Oracle experiences sturdy bookings, complements Azure AI with OpenAI


Multinational computer technology firm, Oracle, has unveiled details of its latest financial performance, fueled by its commitment to cloud computing and AI.

The company’s higher-than-expected bookings and major cloud partnerships reflect continued progress in its efforts to challenge industry leaders like Amazon, Microsoft, and Google.

Among the notable announcements was Oracle’s cloud partnership with OpenAI, Microsoft Corp., and Alphabet Inc.’s Google. These alliances will extend the Microsoft Azure AI platform to Oracle Cloud Infrastructure (OCI), enhancing the capacity for OpenAI’s generative AI services that currently support over 100 million users each month.

OpenAI’s CEO, Sam Altman, expressed delight in working with Microsoft and Oracle, stating, “OCI will extend Azure’s platform and enable OpenAI to continue to scale.” Larry Ellison, Oracle’s chairman and CTO, echoed this sentiment, highlighting the “unlimited demand” for Oracle’s Gen2 AI infrastructure in the race to build the world’s greatest large language model.

Oracle’s leading AI infrastructure is driving innovation, with OpenAI joining thousands of AI innovators across industries that run their AI workloads on OCI. Companies like Adept, Modal, MosaicML, NVIDIA, Reka, Suno, Together AI, Twelve Labs, xAI, and others are utilising OCI Supercluster to train and inference next-generation AI models.

OCI’s purpose-built AI capabilities enable startups and enterprises to build and train models faster and more reliably across Oracle’s distributed cloud. For training large language models (LLMs), OCI Supercluster can scale up to 64k NVIDIA Blackwell GPUs or GB200 Grace Blackwell Superchips, connected by ultra-low-latency RDMA cluster networking and a choice of HPC storage.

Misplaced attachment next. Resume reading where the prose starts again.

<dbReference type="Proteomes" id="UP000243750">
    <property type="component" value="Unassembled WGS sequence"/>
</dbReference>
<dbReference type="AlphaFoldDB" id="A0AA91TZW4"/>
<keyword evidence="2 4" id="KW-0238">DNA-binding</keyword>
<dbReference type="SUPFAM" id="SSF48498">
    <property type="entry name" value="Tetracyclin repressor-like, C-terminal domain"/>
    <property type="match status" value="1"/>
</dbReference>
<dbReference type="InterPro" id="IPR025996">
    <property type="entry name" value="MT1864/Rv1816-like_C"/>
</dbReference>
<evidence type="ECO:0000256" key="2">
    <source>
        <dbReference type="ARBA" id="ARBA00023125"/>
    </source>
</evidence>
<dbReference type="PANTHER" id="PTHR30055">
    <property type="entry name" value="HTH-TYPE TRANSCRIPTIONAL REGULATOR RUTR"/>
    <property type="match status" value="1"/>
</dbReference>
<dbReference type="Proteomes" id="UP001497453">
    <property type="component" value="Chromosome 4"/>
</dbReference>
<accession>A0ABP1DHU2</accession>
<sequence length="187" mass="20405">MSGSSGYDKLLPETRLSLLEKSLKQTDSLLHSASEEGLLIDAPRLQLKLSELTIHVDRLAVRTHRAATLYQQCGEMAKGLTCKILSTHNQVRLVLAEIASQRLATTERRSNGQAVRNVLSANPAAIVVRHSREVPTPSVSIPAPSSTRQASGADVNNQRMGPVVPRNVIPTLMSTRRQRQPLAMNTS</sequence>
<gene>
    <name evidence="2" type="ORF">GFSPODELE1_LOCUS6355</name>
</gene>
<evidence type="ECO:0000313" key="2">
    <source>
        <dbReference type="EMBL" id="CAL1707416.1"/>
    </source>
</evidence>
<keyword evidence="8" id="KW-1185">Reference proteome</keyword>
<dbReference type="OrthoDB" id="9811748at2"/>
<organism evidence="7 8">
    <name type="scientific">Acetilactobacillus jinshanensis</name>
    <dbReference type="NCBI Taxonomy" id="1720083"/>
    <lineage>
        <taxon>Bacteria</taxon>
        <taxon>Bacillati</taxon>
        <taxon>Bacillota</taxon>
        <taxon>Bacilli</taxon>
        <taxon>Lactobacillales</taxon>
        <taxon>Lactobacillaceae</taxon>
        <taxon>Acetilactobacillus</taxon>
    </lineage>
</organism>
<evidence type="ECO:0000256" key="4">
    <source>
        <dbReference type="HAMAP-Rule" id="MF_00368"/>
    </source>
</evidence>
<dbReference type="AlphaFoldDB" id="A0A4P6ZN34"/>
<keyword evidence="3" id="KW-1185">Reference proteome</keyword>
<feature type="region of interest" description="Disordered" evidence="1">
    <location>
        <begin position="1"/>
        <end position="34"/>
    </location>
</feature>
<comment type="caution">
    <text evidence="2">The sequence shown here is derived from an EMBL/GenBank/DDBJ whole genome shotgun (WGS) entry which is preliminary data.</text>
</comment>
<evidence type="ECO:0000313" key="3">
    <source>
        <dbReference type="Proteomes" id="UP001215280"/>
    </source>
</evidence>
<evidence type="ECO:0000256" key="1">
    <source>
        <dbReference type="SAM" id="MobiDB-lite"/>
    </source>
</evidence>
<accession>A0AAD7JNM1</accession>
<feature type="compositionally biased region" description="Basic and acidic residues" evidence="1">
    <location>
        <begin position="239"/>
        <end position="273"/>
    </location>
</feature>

Strong financial performance

Furthermore, Oracle reported that its total remaining performance obligations, a measure of future contracted sales, increased by a remarkable 44% to $98 billion in the fiscal fourth quarter, surpassing analysts’ average estimate of $73.9 billion. This growth is fueled by the strong demand for AI workloads, according to CEO Safra Catz.

Catz stated that revenue growth will increase by double digits in the current fiscal year ending in May 2025, driven by the immense demand for artificial intelligence workloads. She added that growth should accelerate throughout the year as the cloud unit’s “capacity begins to catch up with demand.”

Oracle also announced a new agreement to make its namesake database available on Google’s cloud infrastructure, complementing a similar deal with Microsoft late last year. Ellison noted that the Microsoft deal “will turbocharge our cloud database growth.”

The momentum in Oracle’s cloud infrastructure business is “undeniable,” according to analyst Kirk Materne from Evercore ISI, who described the OpenAI announcement as “another positive data point in AI.” Catz further revealed that the cloud infrastructure unit will grow more than 50% in the current fiscal year.

Oracle’s shares soared, reaching a high of $137.37 in late trading after closing at $123.88 in New York, jumping almost 18% this year and hitting a record in March. Revenue from the cloud unit that rents computing power and storage increased 42% to $2 billion in the quarter ended May 31, surpassing analysts’ average estimate.

However, Oracle faced a slowdown in its application software business, with sales in its cloud applications unit, including Fusion apps for corporate finance, increasing 10% to $3.3 billion, below analysts’ estimates. This slowdown is attributed to technology budgets being funnelled toward AI tools, as seen with underwhelming results from peers like Salesforce Inc. and Workday Inc.

Nonetheless, the new partnerships are likely to accelerate growth in Oracle’s cloud infrastructure business, potentially offsetting the slowdown in applications, according to analyst Anurag Rana from Bloomberg Intelligence.

Oracle’s results were also impacted by its health unit, which includes Cerner, the electronic health records business acquired for $28 billion in June 2022. The company is transitioning the legacy software business to the cloud but has faced challenges like customer departures and renegotiating a flagship federal contract.

Catz announced that Oracle will no longer break out Cerner’s financial results during earnings, “because it is now operating in a growth mode.” Additionally, the company plans to exit its advertising business, which generated only $300 million in the fiscal year that ended May 31.

Overall, Oracle’s strategic focus on cloud computing and AI, bolstered by significant partnerships and growing demand, positions the company for continued growth and success in the highly competitive tech landscape.

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